This chapter presents a survey on female labor supply. The chapter surveys theoretical and empirical work on the labor supply of women, with special reference to women in Western economies, primarily the United States, in modern times. The behavior of female labor supply has important implications for many other phenomena, including marriage, fertility, divorce, the distribution of family earnings and male-female wage differentials. The labor supply of women is also of interest, because of the technical questions it poses. For example, because many women do not work, corner solutions are at least potentially a very important issue in both the theoretical and empirical analysis of female labor supply, even though in other contexts (for example, studies of consumer demand) corner solutions are often ignored. The chapter presents some “stylized facts” about female labor supply, and then discusses a number of theoretical models of special interest for understanding female labor supply. After considering empirical studies of the labor supply of women, the chapter concludes with some suggestions for future research. The chapter discusses major trends and cyclical patterns in time-series data, and then examines cross-sectional phenomena.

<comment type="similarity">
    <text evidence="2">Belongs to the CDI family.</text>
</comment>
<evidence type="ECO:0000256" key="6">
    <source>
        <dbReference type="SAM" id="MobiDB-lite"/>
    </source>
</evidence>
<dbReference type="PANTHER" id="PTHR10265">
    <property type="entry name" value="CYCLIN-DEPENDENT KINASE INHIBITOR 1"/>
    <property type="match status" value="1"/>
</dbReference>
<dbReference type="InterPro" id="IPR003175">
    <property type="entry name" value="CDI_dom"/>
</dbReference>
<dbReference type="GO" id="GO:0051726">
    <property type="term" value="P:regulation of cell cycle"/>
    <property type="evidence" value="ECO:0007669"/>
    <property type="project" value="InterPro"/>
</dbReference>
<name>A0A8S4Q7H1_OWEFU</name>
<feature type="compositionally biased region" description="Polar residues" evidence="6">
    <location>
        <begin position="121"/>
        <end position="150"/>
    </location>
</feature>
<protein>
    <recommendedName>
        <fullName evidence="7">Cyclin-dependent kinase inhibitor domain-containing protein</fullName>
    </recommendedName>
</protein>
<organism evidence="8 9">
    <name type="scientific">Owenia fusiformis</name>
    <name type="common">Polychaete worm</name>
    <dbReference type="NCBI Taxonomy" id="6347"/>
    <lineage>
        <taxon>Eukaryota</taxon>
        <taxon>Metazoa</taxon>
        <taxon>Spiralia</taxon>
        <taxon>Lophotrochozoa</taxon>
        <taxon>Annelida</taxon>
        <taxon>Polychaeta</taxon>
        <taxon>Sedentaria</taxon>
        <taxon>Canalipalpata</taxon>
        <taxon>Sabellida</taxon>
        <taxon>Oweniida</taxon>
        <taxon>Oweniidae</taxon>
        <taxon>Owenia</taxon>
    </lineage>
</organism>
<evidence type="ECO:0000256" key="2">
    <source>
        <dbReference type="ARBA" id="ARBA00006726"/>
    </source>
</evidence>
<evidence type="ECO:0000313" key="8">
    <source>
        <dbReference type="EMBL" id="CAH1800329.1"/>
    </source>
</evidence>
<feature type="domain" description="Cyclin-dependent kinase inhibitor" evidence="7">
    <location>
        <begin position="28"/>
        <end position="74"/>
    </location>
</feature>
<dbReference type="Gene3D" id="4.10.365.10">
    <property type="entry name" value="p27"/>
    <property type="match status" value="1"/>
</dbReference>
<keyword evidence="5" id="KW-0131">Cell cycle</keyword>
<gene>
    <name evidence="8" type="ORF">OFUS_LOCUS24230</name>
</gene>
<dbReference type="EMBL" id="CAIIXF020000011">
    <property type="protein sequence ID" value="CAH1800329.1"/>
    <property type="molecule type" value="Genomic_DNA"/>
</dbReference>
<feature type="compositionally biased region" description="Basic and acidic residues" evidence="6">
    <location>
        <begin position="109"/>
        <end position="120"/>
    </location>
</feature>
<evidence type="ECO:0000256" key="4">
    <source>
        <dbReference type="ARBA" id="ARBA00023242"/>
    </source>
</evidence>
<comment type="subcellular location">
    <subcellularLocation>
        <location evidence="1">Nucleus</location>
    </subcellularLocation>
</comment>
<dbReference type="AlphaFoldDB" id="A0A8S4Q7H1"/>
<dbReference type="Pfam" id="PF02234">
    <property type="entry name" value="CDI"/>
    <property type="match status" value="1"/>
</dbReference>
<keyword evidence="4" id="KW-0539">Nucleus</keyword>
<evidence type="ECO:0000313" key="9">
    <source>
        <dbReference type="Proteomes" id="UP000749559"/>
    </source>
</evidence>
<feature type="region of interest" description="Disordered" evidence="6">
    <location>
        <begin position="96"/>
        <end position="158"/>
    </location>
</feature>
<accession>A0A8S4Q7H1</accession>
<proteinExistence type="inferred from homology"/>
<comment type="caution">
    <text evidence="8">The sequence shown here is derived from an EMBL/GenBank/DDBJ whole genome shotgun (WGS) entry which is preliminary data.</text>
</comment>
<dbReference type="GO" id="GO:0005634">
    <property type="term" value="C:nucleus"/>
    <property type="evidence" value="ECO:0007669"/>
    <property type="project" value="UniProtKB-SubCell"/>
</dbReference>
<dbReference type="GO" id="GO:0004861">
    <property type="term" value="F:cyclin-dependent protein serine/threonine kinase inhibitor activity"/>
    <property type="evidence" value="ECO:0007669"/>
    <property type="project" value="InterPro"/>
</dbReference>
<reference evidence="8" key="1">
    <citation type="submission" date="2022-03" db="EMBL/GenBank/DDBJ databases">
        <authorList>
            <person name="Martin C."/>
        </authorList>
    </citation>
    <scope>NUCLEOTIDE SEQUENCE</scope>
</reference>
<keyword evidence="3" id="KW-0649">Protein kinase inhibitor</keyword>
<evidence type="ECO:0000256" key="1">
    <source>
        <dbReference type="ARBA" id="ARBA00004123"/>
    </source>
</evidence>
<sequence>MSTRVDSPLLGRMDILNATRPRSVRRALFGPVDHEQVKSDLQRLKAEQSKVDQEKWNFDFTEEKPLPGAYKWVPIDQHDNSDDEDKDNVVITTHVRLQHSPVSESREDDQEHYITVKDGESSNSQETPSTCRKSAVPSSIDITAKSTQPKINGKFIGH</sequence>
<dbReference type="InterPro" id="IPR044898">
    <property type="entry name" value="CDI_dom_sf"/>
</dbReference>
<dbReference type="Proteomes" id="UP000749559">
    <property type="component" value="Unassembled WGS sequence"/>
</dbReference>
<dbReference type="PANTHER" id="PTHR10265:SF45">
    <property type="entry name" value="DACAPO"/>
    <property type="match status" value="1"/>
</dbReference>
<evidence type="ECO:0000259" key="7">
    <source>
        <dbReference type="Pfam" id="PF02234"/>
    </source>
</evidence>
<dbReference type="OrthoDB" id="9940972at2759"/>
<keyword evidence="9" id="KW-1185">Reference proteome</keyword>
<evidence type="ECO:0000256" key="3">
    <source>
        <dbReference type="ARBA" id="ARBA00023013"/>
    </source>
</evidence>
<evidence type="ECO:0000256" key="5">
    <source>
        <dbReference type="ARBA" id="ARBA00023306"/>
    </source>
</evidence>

All Science Journal Classification (ASJC) codes
- Business and International Management
- Economics and Econometrics
- Economics, Econometrics and Finance (miscellaneous)
- Organizational Behavior and Human Resource Management